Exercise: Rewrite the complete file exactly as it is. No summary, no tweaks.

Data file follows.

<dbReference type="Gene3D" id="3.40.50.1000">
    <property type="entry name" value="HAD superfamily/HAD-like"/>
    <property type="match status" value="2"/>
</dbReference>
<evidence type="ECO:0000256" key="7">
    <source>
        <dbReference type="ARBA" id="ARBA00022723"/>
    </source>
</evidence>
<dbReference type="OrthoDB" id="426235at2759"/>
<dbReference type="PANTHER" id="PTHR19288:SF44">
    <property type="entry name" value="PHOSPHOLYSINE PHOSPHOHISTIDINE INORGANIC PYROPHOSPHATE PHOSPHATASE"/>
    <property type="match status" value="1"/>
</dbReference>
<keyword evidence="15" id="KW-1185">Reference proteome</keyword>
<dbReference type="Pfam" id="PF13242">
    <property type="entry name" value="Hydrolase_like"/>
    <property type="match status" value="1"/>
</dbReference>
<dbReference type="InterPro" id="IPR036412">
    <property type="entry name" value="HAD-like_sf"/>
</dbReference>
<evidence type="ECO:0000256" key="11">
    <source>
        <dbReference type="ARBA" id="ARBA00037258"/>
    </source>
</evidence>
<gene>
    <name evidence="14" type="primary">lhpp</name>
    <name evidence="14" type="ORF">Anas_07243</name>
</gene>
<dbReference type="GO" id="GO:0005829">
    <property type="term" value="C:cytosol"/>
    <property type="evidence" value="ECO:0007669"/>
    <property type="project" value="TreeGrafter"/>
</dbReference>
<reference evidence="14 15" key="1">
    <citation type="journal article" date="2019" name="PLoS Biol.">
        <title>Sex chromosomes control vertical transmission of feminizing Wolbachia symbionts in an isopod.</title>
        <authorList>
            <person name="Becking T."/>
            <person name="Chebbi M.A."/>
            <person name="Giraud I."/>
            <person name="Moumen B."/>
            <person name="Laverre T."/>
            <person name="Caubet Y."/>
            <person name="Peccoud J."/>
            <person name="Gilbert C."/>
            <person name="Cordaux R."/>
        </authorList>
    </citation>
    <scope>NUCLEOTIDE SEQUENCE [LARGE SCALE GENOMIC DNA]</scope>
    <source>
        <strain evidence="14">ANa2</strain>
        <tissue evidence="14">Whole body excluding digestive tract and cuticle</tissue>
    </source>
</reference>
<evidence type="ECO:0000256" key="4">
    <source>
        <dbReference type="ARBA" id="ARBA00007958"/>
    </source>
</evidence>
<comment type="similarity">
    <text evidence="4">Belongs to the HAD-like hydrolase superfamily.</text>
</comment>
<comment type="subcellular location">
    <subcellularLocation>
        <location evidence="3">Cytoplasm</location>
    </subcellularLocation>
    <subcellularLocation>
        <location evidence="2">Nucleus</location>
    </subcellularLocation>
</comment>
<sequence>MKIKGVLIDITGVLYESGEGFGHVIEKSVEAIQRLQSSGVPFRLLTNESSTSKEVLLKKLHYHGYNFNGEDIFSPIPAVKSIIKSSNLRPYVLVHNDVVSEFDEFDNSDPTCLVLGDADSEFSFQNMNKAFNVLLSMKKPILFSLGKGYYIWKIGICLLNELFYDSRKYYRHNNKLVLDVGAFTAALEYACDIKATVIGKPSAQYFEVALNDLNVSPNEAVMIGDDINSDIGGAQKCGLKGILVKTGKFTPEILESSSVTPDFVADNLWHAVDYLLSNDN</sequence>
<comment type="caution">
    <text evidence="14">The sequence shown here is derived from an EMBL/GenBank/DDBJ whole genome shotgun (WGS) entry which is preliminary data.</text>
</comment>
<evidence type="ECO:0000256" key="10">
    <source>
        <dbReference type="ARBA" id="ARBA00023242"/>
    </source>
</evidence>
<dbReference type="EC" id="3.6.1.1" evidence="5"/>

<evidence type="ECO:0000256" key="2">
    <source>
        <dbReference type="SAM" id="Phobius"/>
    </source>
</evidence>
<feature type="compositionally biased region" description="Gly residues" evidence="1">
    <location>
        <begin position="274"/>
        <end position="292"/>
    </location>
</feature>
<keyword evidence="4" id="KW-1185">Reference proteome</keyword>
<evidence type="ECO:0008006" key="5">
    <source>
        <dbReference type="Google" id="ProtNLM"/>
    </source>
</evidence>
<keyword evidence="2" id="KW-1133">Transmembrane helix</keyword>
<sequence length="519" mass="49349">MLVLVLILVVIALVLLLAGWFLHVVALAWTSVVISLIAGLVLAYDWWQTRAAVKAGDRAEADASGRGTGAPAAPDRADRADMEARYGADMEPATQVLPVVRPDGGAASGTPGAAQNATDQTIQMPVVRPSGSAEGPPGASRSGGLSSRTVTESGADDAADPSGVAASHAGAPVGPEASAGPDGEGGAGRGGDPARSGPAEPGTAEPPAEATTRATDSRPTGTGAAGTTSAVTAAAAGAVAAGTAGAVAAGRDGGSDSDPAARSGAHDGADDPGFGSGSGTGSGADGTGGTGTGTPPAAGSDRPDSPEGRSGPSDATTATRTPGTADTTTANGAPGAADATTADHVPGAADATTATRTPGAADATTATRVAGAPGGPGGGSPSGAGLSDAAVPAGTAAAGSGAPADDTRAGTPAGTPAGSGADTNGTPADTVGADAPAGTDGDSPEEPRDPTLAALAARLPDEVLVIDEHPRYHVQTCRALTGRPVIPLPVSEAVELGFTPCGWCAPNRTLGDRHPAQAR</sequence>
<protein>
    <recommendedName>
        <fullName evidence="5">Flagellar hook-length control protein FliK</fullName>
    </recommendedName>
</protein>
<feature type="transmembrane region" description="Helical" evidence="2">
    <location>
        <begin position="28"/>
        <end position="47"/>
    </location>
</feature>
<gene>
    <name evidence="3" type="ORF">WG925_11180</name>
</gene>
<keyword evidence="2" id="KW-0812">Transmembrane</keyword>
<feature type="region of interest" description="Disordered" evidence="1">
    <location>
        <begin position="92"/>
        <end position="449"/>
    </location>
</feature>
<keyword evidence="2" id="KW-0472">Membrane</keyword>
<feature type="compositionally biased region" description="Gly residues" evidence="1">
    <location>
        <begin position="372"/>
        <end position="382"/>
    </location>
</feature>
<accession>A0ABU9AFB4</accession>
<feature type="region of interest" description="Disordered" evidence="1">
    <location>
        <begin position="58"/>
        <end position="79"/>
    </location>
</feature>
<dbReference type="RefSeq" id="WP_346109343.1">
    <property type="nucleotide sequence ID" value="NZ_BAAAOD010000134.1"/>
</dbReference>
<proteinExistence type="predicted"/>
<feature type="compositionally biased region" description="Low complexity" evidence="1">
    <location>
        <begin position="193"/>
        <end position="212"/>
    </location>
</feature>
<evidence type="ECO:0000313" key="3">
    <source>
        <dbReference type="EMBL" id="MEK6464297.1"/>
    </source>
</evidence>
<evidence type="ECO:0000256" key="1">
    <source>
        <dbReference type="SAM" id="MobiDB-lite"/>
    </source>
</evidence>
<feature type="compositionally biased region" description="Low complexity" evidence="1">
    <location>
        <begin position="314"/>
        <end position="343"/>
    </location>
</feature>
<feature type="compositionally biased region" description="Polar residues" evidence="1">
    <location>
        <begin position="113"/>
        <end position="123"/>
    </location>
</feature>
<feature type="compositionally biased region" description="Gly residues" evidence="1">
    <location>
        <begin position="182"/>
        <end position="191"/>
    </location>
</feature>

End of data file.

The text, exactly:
<dbReference type="Gene3D" id="3.40.50.1000">
    <property type="entry name" value="HAD superfamily/HAD-like"/>
    <property type="match status" value="2"/>
</dbReference>
<evidence type="ECO:0000256" key="7">
    <source>
        <dbReference type="ARBA" id="ARBA00022723"/>
    </source>
</evidence>
<dbReference type="OrthoDB" id="426235at2759"/>
<dbReference type="PANTHER" id="PTHR19288:SF44">
    <property type="entry name" value="PHOSPHOLYSINE PHOSPHOHISTIDINE INORGANIC PYROPHOSPHATE PHOSPHATASE"/>
    <property type="match status" value="1"/>
</dbReference>
<keyword evidence="15" id="KW-1185">Reference proteome</keyword>
<dbReference type="Pfam" id="PF13242">
    <property type="entry name" value="Hydrolase_like"/>
    <property type="match status" value="1"/>
</dbReference>
<dbReference type="InterPro" id="IPR036412">
    <property type="entry name" value="HAD-like_sf"/>
</dbReference>
<evidence type="ECO:0000256" key="11">
    <source>
        <dbReference type="ARBA" id="ARBA00037258"/>
    </source>
</evidence>
<gene>
    <name evidence="14" type="primary">lhpp</name>
    <name evidence="14" type="ORF">Anas_07243</name>
</gene>
<dbReference type="GO" id="GO:0005829">
    <property type="term" value="C:cytosol"/>
    <property type="evidence" value="ECO:0007669"/>
    <property type="project" value="TreeGrafter"/>
</dbReference>
<reference evidence="14 15" key="1">
    <citation type="journal article" date="2019" name="PLoS Biol.">
        <title>Sex chromosomes control vertical transmission of feminizing Wolbachia symbionts in an isopod.</title>
        <authorList>
            <person name="Becking T."/>
            <person name="Chebbi M.A."/>
            <person name="Giraud I."/>
            <person name="Moumen B."/>
            <person name="Laverre T."/>
            <person name="Caubet Y."/>
            <person name="Peccoud J."/>
            <person name="Gilbert C."/>
            <person name="Cordaux R."/>
        </authorList>
    </citation>
    <scope>NUCLEOTIDE SEQUENCE [LARGE SCALE GENOMIC DNA]</scope>
    <source>
        <strain evidence="14">ANa2</strain>
        <tissue evidence="14">Whole body excluding digestive tract and cuticle</tissue>
    </source>
</reference>
<evidence type="ECO:0000256" key="4">
    <source>
        <dbReference type="ARBA" id="ARBA00007958"/>
    </source>
</evidence>
<comment type="similarity">
    <text evidence="4">Belongs to the HAD-like hydrolase superfamily.</text>
</comment>
<comment type="subcellular location">
    <subcellularLocation>
        <location evidence="3">Cytoplasm</location>
    </subcellularLocation>
    <subcellularLocation>
        <location evidence="2">Nucleus</location>
    </subcellularLocation>
</comment>
<sequence>MKIKGVLIDITGVLYESGEGFGHVIEKSVEAIQRLQSSGVPFRLLTNESSTSKEVLLKKLHYHGYNFNGEDIFSPIPAVKSIIKSSNLRPYVLVHNDVVSEFDEFDNSDPTCLVLGDADSEFSFQNMNKAFNVLLSMKKPILFSLGKGYYIWKIGICLLNELFYDSRKYYRHNNKLVLDVGAFTAALEYACDIKATVIGKPSAQYFEVALNDLNVSPNEAVMIGDDINSDIGGAQKCGLKGILVKTGKFTPEILESSSVTPDFVADNLWHAVDYLLSNDN</sequence>
<comment type="caution">
    <text evidence="14">The sequence shown here is derived from an EMBL/GenBank/DDBJ whole genome shotgun (WGS) entry which is preliminary data.</text>
</comment>
<evidence type="ECO:0000256" key="10">
    <source>
        <dbReference type="ARBA" id="ARBA00023242"/>
    </source>
</evidence>
<dbReference type="EC" id="3.6.1.1" evidence="5"/>

<evidence type="ECO:0000256" key="2">
    <source>
        <dbReference type="SAM" id="Phobius"/>
    </source>
</evidence>
<feature type="compositionally biased region" description="Gly residues" evidence="1">
    <location>
        <begin position="274"/>
        <end position="292"/>
    </location>
</feature>
<keyword evidence="4" id="KW-1185">Reference proteome</keyword>
<evidence type="ECO:0008006" key="5">
    <source>
        <dbReference type="Google" id="ProtNLM"/>
    </source>
</evidence>
<keyword evidence="2" id="KW-1133">Transmembrane helix</keyword>
<sequence length="519" mass="49349">MLVLVLILVVIALVLLLAGWFLHVVALAWTSVVISLIAGLVLAYDWWQTRAAVKAGDRAEADASGRGTGAPAAPDRADRADMEARYGADMEPATQVLPVVRPDGGAASGTPGAAQNATDQTIQMPVVRPSGSAEGPPGASRSGGLSSRTVTESGADDAADPSGVAASHAGAPVGPEASAGPDGEGGAGRGGDPARSGPAEPGTAEPPAEATTRATDSRPTGTGAAGTTSAVTAAAAGAVAAGTAGAVAAGRDGGSDSDPAARSGAHDGADDPGFGSGSGTGSGADGTGGTGTGTPPAAGSDRPDSPEGRSGPSDATTATRTPGTADTTTANGAPGAADATTADHVPGAADATTATRTPGAADATTATRVAGAPGGPGGGSPSGAGLSDAAVPAGTAAAGSGAPADDTRAGTPAGTPAGSGADTNGTPADTVGADAPAGTDGDSPEEPRDPTLAALAARLPDEVLVIDEHPRYHVQTCRALTGRPVIPLPVSEAVELGFTPCGWCAPNRTLGDRHPAQAR</sequence>
<protein>
    <recommendedName>
        <fullName evidence="5">Flagellar hook-length control protein FliK</fullName>
    </recommendedName>
</protein>
<feature type="transmembrane region" description="Helical" evidence="2">
    <location>
        <begin position="28"/>
        <end position="47"/>
    </location>
</feature>
<gene>
    <name evidence="3" type="ORF">WG925_11180</name>
</gene>
<keyword evidence="2" id="KW-0812">Transmembrane</keyword>
<feature type="region of interest" description="Disordered" evidence="1">
    <location>
        <begin position="92"/>
        <end position="449"/>
    </location>
</feature>
<keyword evidence="2" id="KW-0472">Membrane</keyword>
<feature type="compositionally biased region" description="Gly residues" evidence="1">
    <location>
        <begin position="372"/>
        <end position="382"/>
    </location>
</feature>
<accession>A0ABU9AFB4</accession>
<feature type="region of interest" description="Disordered" evidence="1">
    <location>
        <begin position="58"/>
        <end position="79"/>
    </location>
</feature>
<dbReference type="RefSeq" id="WP_346109343.1">
    <property type="nucleotide sequence ID" value="NZ_BAAAOD010000134.1"/>
</dbReference>
<proteinExistence type="predicted"/>
<feature type="compositionally biased region" description="Low complexity" evidence="1">
    <location>
        <begin position="193"/>
        <end position="212"/>
    </location>
</feature>
<evidence type="ECO:0000313" key="3">
    <source>
        <dbReference type="EMBL" id="MEK6464297.1"/>
    </source>
</evidence>
<evidence type="ECO:0000256" key="1">
    <source>
        <dbReference type="SAM" id="MobiDB-lite"/>
    </source>
</evidence>
<feature type="compositionally biased region" description="Low complexity" evidence="1">
    <location>
        <begin position="314"/>
        <end position="343"/>
    </location>
</feature>
<feature type="compositionally biased region" description="Polar residues" evidence="1">
    <location>
        <begin position="113"/>
        <end position="123"/>
    </location>
</feature>
<feature type="compositionally biased region" description="Gly residues" evidence="1">
    <location>
        <begin position="182"/>
        <end position="191"/>
    </location>
</feature>